Individuals wishing to introduce new codes must follow some basic protocols. For instance, products must be approved by the FDA, they “must represent a significant change” from existing methodologies; “be supported in the medical literature;” and “be of potential broad clinical use,” said Root.
Critics of the CPT process gripe that its lumbering ways may inadvertently hurt molecular diagnostic-tool vendors. They argue that the panel of editors responsible for maintaining the CPT book are ignorant of new and emerging technologies, and have failed to adapt nomenclature to new tools and procedures quickly enough.
“The current CPT that provides the codes for clinical lab use has encountered problems due to the range of technologies emerging from the explosion in automated, gene-based research,” Joseph Ferrara, vice president of consulting services at Boston Healthcare, wrote in an article last year. “Not only does the relentless stream of new technologies make it difficult for the CPT editorial panel … to develop generic descriptions, but also the association faces the possibility that it may issue codes for technologies that may not be widely adopted or may shortly become obsolete.”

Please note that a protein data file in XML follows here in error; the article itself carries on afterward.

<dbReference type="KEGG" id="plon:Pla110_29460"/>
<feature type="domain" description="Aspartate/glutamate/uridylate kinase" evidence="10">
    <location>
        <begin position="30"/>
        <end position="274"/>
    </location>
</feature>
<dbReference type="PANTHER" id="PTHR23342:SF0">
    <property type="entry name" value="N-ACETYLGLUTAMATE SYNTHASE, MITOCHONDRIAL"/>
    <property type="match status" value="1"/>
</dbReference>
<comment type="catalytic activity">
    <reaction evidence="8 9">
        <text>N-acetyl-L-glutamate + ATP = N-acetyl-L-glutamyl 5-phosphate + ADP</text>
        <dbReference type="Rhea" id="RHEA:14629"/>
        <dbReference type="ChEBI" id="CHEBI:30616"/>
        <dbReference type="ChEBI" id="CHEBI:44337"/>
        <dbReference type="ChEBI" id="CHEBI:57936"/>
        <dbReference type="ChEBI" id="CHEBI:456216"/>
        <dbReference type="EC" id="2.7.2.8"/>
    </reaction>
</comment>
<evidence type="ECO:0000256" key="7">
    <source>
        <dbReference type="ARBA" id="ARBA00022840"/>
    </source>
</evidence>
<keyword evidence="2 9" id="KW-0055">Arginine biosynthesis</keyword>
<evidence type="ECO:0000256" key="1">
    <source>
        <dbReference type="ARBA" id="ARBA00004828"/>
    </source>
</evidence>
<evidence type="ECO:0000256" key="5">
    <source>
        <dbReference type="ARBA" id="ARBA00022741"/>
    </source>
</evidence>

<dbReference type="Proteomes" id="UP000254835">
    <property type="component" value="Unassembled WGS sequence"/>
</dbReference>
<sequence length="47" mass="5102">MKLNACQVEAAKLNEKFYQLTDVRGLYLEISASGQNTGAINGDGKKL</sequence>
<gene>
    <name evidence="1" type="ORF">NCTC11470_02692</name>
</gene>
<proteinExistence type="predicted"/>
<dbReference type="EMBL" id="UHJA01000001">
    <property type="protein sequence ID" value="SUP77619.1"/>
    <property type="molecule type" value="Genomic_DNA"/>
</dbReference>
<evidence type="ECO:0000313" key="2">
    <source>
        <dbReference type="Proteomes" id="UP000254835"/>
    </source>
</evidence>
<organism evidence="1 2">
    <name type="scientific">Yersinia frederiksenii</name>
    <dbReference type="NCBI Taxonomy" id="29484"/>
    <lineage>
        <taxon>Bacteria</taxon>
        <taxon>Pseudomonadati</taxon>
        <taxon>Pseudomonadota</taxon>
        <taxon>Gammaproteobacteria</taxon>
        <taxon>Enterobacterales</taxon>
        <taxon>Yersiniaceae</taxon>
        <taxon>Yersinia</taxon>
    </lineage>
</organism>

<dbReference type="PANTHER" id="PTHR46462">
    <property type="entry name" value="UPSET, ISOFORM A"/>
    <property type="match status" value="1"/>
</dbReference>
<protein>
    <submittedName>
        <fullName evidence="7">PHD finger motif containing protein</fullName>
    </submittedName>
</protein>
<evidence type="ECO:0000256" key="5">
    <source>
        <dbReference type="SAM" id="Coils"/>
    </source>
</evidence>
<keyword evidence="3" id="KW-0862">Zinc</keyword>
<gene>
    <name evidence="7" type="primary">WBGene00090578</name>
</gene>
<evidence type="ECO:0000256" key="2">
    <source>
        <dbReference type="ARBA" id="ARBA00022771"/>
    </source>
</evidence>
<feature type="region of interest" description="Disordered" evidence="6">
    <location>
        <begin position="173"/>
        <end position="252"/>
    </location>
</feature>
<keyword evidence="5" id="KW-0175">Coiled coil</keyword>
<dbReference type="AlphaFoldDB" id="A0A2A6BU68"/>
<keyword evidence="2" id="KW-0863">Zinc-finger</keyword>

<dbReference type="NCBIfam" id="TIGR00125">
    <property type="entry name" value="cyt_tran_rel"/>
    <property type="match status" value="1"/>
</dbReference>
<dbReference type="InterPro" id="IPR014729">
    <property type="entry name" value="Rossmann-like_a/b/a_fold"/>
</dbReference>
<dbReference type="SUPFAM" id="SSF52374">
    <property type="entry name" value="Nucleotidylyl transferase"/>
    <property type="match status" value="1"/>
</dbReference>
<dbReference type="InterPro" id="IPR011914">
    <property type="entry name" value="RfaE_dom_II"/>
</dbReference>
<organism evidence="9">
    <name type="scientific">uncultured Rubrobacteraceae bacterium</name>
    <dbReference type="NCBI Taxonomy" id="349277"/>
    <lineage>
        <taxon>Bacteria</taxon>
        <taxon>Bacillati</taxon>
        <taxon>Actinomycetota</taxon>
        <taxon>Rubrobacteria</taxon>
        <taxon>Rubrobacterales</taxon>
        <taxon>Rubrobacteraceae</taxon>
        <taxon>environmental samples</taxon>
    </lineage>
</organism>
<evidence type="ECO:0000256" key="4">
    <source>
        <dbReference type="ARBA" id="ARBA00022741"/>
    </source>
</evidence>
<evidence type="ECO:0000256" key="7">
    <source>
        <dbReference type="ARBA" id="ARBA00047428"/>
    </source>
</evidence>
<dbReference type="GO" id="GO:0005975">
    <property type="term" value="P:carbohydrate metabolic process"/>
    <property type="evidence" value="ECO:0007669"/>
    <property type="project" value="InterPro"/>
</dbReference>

Root is more blunt: “The AMA system is not good for lab tests.”
One cause for this may be a conflict between the AMA editors and product manufacturers, Boston Healthcare’s Stewart told attendees of the Dx/Rx Summit.
For instance, “stakeholders” — diagnostic labs and platform shops — “want to be certain that new platform methodologies can be accommodated,” Stewart said. The AMA, however, “wants to simplify diagnostic coding and make it generalizable.”
Specifically, industry wants the CPT to create codes for individual steps “to provide flexibility as methodologies improve” and “create competitive advantage” through “exclusive coding,” while the AMA believes that “all steps necessary to reach a diagnostic conclusion should be encompassed under one code,” she said. She added that the AMA wants “general language” to “level the playing field.”
This puts the onus on technology companies, and not the reference labs, to learn about existing and upcoming codes, and to determine whether their products will offer labs a return on their investment. “Reference labs need good, robust ROI models,” Gregory Richard, vice president of managed care and insurer markets, said during the Dx/Rx Summit. “We don’t have them in-house, so we rely on the [test] manufacturer.”